Mankind has never been better off than it is today. While our ancestors had to use their main energy to defeat hunger, disease and war, today three times more people die of obesity than of malnutrition. Our life expectancy has continuously increased over the last decades. And contrary to our subjective perception of living in an age of terrorism and crisis, far more people today commit suicide than fall victim to human violence.
It is a truism, however, that every new age and every new stage of development not only comes with new opportunities, but also new challenges. Climate change, social inclusion and gender justice are among our most pressing contemporary problems. Digitalization is also accompanied by an exponentially rapid change that must be actively navigated and shaped.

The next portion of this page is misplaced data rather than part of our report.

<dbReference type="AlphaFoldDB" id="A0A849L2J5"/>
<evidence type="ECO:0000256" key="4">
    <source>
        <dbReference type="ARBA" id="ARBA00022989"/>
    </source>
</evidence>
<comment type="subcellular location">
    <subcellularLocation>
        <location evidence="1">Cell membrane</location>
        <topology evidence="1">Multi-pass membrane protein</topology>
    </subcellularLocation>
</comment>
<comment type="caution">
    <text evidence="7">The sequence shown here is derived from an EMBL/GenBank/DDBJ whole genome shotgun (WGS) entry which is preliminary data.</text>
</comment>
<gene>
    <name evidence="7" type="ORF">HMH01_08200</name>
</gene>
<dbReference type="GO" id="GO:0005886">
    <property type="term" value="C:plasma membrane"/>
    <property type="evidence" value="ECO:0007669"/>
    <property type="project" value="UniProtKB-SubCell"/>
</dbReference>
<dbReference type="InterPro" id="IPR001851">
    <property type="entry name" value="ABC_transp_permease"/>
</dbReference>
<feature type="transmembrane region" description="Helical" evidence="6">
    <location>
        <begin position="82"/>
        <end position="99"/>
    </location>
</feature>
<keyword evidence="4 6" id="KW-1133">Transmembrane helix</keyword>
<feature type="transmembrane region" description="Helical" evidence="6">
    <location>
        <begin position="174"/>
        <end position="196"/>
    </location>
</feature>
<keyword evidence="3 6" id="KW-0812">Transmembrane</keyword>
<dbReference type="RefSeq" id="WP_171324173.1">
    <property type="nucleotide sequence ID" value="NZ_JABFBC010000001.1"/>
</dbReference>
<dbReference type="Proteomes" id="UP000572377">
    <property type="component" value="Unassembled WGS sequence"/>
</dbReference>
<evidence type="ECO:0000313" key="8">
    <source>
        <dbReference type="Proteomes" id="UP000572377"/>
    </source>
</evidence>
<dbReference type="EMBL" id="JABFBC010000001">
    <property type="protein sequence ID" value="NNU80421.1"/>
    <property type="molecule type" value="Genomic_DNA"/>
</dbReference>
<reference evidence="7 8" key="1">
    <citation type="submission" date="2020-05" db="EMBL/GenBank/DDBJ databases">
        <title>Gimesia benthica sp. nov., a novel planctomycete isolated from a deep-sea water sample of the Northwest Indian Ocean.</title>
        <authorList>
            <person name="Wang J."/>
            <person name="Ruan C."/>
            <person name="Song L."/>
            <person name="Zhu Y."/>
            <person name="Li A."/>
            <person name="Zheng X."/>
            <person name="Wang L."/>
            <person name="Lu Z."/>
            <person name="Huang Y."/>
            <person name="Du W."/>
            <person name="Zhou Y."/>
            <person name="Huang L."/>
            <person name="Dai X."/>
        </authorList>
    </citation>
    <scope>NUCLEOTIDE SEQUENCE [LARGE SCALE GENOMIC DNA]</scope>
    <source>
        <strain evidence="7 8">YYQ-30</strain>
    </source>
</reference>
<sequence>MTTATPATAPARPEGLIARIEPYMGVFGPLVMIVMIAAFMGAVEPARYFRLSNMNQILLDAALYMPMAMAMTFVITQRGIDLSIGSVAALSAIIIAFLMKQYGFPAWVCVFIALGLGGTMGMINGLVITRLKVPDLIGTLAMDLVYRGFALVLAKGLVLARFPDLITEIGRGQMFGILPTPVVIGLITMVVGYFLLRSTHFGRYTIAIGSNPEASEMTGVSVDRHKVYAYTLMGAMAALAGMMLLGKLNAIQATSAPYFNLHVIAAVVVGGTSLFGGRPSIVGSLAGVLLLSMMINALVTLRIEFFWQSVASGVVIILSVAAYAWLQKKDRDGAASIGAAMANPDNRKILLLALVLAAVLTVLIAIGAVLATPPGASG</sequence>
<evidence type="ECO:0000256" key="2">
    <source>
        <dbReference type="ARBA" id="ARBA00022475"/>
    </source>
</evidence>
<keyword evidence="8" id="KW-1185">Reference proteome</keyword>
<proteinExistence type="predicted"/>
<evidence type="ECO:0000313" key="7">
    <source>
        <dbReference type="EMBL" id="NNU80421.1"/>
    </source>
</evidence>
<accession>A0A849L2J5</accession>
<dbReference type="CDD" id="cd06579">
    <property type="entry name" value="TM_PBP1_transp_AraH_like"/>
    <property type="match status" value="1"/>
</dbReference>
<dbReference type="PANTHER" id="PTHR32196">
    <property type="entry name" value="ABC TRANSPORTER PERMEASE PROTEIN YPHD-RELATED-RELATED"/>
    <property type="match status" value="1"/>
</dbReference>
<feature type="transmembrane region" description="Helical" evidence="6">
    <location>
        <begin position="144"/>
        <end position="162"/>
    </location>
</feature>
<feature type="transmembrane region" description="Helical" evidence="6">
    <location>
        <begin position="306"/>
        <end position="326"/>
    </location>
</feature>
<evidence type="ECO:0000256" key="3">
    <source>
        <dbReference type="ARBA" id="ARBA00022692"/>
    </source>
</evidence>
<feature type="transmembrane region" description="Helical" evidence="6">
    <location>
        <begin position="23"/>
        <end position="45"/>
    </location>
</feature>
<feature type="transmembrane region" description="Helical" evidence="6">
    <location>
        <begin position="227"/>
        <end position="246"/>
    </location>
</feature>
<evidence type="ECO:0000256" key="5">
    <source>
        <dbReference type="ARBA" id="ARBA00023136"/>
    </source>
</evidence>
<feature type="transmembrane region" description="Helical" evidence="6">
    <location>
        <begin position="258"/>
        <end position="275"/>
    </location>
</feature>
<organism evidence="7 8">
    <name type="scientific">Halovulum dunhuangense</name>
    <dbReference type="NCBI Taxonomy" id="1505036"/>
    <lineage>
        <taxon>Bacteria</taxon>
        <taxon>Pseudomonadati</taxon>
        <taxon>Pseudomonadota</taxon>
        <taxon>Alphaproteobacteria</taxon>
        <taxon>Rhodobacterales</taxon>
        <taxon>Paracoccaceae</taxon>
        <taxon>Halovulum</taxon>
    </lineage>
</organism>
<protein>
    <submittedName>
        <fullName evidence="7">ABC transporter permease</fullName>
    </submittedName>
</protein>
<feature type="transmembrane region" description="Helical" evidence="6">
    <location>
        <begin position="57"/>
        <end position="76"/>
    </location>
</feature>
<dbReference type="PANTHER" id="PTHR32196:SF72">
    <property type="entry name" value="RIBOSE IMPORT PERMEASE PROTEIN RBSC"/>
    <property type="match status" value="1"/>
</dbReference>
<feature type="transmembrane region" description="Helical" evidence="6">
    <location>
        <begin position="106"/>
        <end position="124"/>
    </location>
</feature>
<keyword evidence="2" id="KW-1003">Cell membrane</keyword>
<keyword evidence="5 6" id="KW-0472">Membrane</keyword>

Complex challenges cannot be met by individuals
These challenges have one thing in common: they cannot be met by individual actors, be they states, companies or civil society actors. Instead, they require the ability to cooperate, form alliances and build networks. Only through diversity and cooperation can we develop adequate solutions for our complex world. Because different actors bring different perspectives to the table, they can co-creatively develop new solutions and thus change the system in the long term.
Social entrepreneurs are particularly affected by this dilemma: with great commitment and competence they try to solve important social problems. However, in order to make systems change really effective, they have to go far beyond their individual organizations. Instead they need to form networks and start movements that change systems and policies for the better.
Stressed social entrepreneurs